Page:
I itch---a lot. Mrs. Pal swears it's scabies, impetigo, or some other horrible and embarrassing contagion. I suggested body lice, to which she replied, "There's such a thing as body lice? Ech! Sleep in the guest room!"
It's not any of those things (thank Asclepius), but I'm gaining a new level of empathy for patients with rashes. Luckily I was able to carve a chunk of time out of my schedule tomorrow to head over to the dermatologist, a specialty for which I suddenly have a renewed respect. (I'm betting on guttae psoriasis, which means it cannot be guttae psoriasis).
Rashes are a fascinating area of medicine. The skin is incredibly complex, forming a physical barrier between our important bits and the environment, but also a living shield patrolled by immune cells who mark and attack invaders and create a cellular memory to defend against future attacks. Diseases that injure this barrier open us up to horrible infections. Burn patients often die of fluid loss and overwhelming infections, but any significant injury to the skin can have similarly bad results.
Being so immunologically active, the skin is susceptible to "friendly fire", where our own immune system either attacks the skin or causes uncomfortable reactions (among these are common diseases such as psoriasis, hives, and eczema). Skin contains many different kinds of cells, and something can go wrong with all of them. Skin cancers are very common, especially the "benign" sorts like basal and squamous cell cancers. Cancers of skin pigment cells, called malignant melanomas, are often deadly.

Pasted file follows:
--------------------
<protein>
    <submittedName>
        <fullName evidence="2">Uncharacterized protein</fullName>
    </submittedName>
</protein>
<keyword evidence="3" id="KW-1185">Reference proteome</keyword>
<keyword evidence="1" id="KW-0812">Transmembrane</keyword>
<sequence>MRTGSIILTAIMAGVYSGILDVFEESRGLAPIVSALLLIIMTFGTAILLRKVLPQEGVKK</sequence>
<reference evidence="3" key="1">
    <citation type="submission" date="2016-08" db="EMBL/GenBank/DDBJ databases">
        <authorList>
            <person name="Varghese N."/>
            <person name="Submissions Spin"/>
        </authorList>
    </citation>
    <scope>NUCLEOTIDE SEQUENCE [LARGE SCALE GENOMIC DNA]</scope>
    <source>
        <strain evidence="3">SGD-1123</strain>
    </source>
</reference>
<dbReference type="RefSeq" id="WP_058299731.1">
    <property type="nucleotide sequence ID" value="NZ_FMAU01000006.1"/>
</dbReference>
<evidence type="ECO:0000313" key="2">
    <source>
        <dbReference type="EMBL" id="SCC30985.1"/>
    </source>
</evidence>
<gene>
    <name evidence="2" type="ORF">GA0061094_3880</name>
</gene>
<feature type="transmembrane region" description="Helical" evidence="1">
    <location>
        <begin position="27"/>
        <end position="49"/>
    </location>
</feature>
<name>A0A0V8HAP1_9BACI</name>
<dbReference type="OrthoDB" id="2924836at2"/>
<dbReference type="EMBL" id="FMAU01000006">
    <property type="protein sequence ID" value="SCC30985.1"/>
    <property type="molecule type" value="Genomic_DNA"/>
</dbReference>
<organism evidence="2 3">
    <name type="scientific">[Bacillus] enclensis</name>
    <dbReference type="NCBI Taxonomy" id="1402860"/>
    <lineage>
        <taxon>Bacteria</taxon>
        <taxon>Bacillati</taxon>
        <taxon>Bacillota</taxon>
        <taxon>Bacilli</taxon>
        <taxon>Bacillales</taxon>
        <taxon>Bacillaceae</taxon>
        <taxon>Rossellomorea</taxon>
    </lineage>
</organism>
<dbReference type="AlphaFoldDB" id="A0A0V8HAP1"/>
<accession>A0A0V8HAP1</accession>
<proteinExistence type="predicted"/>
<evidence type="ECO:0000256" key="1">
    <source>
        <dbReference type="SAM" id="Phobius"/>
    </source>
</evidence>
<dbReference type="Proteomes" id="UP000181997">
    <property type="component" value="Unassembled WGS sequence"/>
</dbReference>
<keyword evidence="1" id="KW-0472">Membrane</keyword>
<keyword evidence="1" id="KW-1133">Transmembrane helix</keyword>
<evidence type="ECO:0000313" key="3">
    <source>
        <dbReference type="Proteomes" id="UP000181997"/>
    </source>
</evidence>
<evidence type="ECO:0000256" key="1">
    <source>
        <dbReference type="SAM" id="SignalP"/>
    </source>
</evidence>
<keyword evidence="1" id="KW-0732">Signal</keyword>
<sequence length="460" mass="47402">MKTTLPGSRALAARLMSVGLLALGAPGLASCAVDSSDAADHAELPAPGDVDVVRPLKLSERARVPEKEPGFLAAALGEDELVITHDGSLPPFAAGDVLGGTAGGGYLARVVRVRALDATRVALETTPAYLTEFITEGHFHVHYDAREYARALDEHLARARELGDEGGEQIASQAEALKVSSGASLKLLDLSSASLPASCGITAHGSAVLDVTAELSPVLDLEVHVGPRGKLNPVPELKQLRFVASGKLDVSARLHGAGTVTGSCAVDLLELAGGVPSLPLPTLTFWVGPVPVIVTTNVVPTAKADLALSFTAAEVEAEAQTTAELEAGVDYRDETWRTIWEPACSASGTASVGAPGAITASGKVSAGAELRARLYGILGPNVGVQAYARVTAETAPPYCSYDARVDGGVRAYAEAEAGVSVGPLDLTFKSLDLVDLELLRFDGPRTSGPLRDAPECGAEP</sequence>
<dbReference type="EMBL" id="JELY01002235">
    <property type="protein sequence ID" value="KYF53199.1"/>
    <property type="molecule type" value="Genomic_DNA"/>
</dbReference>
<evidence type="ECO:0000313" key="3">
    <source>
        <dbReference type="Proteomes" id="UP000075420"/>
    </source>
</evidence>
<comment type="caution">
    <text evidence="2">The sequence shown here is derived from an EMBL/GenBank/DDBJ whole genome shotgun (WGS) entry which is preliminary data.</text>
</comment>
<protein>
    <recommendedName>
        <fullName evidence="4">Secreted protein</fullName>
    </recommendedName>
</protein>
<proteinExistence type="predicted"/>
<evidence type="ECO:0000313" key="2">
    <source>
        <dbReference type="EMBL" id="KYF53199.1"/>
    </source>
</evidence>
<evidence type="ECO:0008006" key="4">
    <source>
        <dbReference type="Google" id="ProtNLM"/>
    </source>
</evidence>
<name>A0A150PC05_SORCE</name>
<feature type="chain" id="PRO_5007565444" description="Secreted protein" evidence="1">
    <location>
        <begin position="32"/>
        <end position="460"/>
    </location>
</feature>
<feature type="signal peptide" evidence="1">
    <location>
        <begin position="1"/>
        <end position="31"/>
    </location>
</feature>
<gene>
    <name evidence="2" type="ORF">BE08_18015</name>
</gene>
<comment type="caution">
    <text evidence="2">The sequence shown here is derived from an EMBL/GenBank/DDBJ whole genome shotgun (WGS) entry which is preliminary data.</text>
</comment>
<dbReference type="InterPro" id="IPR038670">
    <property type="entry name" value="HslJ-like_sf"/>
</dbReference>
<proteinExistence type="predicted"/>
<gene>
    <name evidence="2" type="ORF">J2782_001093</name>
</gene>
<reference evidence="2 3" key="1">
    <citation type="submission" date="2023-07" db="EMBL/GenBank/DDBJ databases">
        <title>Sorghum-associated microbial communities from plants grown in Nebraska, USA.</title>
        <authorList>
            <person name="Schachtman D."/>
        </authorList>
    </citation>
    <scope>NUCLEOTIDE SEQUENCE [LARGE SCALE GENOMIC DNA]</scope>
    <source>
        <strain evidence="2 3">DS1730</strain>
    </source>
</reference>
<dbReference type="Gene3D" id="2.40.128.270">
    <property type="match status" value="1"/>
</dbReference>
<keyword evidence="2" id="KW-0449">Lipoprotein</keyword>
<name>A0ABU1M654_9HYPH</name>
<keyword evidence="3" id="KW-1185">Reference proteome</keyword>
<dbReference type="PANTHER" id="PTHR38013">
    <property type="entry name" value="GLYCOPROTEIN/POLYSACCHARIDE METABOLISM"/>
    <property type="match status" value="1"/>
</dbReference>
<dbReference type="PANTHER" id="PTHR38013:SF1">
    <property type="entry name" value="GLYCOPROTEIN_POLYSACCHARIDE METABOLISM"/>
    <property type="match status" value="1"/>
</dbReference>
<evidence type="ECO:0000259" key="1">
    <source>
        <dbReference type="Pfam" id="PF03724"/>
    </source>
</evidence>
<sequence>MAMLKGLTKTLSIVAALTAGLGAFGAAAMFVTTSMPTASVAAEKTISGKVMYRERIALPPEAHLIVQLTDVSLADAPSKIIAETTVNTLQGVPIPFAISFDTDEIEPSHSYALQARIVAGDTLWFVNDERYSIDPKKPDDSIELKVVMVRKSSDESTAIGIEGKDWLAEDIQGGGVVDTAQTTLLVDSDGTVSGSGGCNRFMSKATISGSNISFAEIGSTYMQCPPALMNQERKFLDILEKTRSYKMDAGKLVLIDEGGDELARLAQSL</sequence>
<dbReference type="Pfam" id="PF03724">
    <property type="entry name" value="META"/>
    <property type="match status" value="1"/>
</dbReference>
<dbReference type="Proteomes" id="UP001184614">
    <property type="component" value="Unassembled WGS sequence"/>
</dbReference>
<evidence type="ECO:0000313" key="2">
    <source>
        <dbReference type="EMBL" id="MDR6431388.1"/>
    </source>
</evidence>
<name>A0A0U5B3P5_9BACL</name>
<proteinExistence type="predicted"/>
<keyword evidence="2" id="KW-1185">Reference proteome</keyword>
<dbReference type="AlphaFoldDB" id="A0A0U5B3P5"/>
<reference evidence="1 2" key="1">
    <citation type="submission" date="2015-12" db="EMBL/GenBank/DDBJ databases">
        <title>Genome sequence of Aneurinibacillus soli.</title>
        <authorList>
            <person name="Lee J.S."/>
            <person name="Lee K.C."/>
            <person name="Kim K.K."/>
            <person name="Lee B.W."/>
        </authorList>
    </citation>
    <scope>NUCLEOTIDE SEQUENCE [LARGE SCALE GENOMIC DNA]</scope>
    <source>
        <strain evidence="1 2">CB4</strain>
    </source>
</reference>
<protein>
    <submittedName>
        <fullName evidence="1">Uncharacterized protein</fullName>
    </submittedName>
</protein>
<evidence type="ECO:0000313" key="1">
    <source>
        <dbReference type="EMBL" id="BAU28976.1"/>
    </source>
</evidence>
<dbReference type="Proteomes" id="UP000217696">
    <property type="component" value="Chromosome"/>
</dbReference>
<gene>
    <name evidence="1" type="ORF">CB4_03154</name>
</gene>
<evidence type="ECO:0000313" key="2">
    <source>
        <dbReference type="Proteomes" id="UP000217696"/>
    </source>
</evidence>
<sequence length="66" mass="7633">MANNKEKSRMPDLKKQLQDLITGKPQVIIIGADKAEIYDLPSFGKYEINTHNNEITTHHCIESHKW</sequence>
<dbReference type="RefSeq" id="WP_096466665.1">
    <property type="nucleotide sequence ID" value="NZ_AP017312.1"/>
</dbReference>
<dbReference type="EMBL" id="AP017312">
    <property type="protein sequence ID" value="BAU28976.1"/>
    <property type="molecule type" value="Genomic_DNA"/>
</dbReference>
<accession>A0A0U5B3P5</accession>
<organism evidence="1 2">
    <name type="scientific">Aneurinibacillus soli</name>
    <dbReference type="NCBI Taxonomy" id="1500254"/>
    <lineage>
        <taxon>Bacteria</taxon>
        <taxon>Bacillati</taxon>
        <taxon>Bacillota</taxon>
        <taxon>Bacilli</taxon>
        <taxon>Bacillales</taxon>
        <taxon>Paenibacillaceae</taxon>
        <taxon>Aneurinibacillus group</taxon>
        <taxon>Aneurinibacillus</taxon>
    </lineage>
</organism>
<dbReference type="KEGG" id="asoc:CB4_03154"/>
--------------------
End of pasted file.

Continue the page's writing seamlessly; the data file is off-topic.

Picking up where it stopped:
The complexity of skin and all the things that can go wrong with it are endlessly fascinating, and endlessly frustrating for internists. To non-dermatologists, just about all rashes can look "red and bumpy", a completely un-helpful assessment. But most people with rashes come to see me before they get to a dermatologist, so I constantly work on refining my ability to describe and diagnose skin conditions.
This time of year, I start to see my first cases of rhus phytodermatitis (that's poison ivy---I think dermatologists keep the competition down by giving every thing Greek and Latin names). People are starting to do a little spring cleaning and the classic "leaves of three, let them be" aren't out yet, just vines and stems covered in nasty urushiol. It should be at least another month or two before I start seeing mosquito bites (yes, people come to the doctor for them) and sun burns.
I'm pretty good at spotting psoriasis, seborrheic dermatitis, eczema, and other common rashes, but when it comes to skin, it's not that hard to stump me. I might not always know what a rash is caused by, but I usually know when I need to refer to an expert, and right now I'm counting on benadryl to keep me going until tomorrow.